These elements? Poverty, port working conditions and lack of agency. This is the dire triangle which is responsible for the misery, pain, suffering and fear that all too many seafarers experience.

These are the seafarers who exist in a constant flux between these issues. They are in poverty, often trapped by the debt servicing which they and their families are paying for the “privilege” of being at sea through dodgy agents and recruitment fees. They can never free themselves of the financial issues, and put themselves into poor conditions because they lack agency. They feel they don’t have a voice or power, and lack the mechanisms needed to free themselves from the poverty trap.

There is the reality of poor conditions onboard – unsafe ships, festering galleys, poisonous food. terrible bedding, broken bunks, unremitting demands and misery. All because they feel they have no choice but to sail as they are compelled by poverty.

Then is the lack of agency, the inability to be seen or heard, the lack of a mechanism to effect the changes needed. They feel they cannot raise standards, they cannot break the poverty trap, because they lack the voice.

These are the factors which combine, which compel and control the lives of those seafarers who are at risk, in danger and who we need to be able to do better for.

Thankfully there are positives, there are those welfare organisations and people who care. They work tirelessly and with passion, always seeking to do the right things. To open a seafarer’s centre here, to fund some outreach there. Lots of activities which can make a difference, but which could also fail unless we drive these real changes to break the dire triangle.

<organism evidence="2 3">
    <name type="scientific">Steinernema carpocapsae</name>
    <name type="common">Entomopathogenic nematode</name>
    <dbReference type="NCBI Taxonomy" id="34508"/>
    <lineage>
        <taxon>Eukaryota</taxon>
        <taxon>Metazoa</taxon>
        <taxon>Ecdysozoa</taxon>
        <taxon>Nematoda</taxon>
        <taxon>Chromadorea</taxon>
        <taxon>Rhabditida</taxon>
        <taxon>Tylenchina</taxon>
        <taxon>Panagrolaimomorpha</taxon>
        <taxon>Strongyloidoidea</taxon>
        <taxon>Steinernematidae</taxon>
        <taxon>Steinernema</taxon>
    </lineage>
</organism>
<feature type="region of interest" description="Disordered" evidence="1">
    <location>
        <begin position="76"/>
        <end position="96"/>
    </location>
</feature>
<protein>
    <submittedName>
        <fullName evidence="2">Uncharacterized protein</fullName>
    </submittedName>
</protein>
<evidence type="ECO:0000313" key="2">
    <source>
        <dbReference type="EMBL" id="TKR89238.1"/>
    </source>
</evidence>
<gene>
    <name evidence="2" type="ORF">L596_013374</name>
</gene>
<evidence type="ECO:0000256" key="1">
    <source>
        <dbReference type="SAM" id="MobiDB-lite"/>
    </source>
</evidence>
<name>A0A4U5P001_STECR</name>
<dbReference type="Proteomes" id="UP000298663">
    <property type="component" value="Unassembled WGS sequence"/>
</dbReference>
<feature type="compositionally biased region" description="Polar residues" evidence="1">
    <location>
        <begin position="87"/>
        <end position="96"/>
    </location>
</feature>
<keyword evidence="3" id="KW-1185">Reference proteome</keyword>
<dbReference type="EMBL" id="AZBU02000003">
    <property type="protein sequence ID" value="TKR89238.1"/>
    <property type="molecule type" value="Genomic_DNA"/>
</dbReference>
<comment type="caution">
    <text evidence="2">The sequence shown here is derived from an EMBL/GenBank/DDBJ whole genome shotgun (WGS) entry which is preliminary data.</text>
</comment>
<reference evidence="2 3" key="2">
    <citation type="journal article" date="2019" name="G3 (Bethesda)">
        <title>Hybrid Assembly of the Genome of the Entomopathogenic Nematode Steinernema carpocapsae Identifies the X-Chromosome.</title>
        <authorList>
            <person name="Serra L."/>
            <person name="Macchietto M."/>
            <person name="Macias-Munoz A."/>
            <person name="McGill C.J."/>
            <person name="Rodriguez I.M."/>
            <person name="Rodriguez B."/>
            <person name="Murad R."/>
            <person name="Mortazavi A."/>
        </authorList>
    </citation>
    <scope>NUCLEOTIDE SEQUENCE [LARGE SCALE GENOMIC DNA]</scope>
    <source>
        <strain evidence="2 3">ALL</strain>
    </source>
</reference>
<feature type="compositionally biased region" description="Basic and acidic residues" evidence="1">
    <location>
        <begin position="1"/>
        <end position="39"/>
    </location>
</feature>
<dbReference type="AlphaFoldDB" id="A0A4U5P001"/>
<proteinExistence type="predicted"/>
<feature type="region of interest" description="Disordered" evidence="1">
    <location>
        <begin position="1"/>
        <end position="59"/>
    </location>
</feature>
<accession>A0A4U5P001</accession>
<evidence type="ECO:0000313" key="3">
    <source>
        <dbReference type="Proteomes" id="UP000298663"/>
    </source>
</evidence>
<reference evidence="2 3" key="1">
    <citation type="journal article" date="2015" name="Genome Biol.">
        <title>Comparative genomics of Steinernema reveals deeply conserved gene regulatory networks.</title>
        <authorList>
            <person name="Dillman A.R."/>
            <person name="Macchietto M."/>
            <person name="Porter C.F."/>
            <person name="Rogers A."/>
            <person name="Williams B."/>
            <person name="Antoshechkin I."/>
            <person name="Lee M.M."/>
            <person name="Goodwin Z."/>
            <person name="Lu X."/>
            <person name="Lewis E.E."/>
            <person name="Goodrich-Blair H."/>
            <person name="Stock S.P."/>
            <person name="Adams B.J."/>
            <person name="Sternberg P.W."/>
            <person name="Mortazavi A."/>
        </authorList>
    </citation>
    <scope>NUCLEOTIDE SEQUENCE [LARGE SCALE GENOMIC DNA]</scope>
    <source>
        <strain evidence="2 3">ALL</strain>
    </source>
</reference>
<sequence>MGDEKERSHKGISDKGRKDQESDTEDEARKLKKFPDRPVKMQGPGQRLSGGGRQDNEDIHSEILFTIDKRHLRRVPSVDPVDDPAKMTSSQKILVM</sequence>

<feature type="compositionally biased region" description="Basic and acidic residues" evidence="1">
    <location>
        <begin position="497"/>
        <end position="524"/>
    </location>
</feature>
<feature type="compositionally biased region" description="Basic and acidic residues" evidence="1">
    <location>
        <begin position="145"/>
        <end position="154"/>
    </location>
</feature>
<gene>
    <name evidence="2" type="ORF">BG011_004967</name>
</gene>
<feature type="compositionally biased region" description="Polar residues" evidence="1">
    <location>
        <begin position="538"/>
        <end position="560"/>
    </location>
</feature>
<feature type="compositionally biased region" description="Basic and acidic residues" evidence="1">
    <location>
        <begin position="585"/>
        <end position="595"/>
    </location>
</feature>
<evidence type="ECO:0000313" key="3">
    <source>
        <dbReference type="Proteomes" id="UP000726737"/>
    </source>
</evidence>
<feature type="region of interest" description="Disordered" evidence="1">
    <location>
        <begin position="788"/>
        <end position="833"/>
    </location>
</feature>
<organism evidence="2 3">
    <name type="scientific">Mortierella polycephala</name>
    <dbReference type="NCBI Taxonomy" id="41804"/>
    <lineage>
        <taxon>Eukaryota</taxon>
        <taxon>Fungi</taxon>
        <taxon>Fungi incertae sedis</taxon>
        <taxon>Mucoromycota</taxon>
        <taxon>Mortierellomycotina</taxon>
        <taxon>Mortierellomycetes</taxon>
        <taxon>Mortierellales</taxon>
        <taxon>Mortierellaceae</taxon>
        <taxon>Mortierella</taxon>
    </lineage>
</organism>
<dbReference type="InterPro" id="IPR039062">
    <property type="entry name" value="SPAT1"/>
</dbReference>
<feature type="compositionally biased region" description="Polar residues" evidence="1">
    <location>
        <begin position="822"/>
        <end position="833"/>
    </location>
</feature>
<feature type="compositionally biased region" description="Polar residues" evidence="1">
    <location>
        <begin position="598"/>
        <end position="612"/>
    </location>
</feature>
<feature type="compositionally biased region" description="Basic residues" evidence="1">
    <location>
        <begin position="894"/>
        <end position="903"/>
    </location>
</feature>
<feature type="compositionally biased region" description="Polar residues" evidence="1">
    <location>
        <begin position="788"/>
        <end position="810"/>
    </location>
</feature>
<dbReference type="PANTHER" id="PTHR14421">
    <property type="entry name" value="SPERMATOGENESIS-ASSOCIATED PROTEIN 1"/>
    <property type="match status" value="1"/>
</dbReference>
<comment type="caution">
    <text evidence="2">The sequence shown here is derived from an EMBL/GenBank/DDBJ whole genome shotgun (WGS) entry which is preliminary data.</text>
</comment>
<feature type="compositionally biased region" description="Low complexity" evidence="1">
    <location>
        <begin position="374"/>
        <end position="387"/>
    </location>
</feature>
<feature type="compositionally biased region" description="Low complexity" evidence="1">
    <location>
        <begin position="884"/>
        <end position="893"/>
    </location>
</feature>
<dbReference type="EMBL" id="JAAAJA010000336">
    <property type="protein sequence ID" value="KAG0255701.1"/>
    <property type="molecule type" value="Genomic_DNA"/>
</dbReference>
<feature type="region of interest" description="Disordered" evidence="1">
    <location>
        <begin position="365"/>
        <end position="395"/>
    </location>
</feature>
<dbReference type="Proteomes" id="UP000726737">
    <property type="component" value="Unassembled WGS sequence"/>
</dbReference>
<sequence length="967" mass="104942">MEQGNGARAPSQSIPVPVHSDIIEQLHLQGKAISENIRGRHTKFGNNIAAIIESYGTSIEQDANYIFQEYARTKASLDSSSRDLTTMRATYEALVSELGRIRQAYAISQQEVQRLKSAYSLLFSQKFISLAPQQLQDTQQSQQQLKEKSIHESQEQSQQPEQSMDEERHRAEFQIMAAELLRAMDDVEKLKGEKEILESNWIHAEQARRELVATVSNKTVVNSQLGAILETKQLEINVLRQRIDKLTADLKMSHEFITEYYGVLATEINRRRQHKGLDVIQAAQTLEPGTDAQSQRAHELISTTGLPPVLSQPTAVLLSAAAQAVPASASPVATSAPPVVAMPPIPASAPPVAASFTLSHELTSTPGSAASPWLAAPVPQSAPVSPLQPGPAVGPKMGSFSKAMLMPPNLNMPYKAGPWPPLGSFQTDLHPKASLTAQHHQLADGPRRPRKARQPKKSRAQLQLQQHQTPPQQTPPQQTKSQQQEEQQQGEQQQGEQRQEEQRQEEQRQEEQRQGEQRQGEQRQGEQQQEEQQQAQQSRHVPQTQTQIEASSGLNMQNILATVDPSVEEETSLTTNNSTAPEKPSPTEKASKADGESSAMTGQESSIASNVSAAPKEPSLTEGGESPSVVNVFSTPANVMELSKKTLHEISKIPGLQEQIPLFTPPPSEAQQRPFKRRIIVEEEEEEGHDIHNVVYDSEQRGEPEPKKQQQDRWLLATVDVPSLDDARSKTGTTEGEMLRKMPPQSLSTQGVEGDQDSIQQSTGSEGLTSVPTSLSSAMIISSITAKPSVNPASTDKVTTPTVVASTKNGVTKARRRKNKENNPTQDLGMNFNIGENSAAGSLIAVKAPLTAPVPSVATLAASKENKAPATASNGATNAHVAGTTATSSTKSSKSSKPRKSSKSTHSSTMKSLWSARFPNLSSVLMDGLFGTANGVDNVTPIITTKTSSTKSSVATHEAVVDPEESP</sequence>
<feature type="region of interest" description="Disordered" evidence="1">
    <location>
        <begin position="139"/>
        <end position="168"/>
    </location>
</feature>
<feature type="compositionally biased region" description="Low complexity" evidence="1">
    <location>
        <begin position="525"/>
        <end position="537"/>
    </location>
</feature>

Until we free seafarers and their families from poverty, until we raise the standards on all ships, and until we truly have seafarers empowered to speak, to act and to grasp their own agency and control then the problems will persist.

One of the mechanisms I work on is the Seafarers Happiness Index, and the aim of that is to identify the poor conditions and give seafarers the platform to talk, to share and to demonstrate the impacts they face, through which we can bring about positive progress.

Thankfully this has been illustrated in the past two Seafarers Happiness Index reports. We have seen rises in sentiment in both Q2 and Q3 of 2022. Something which hints at the way things can be. In Q2 we heard that owners had been investing onboard and focused on making the experience onboard better, while in the most recent report it has been the impact of more shore leave, certainties around crew changes and access to welfare facilities which have made seafarers feel better.

Even rollercoasters have ups, so we will see what the future brings, but it has been a relief to see some positivity. None of us can break the dire triangle alone, but together we can make a difference, together we can take the negative drivers and dismantle them. We can make life for seafarers better by supporting them, by hearing them and by enforcing standards onboard.

So, let’s break the triangle to make seafarers’ lives better.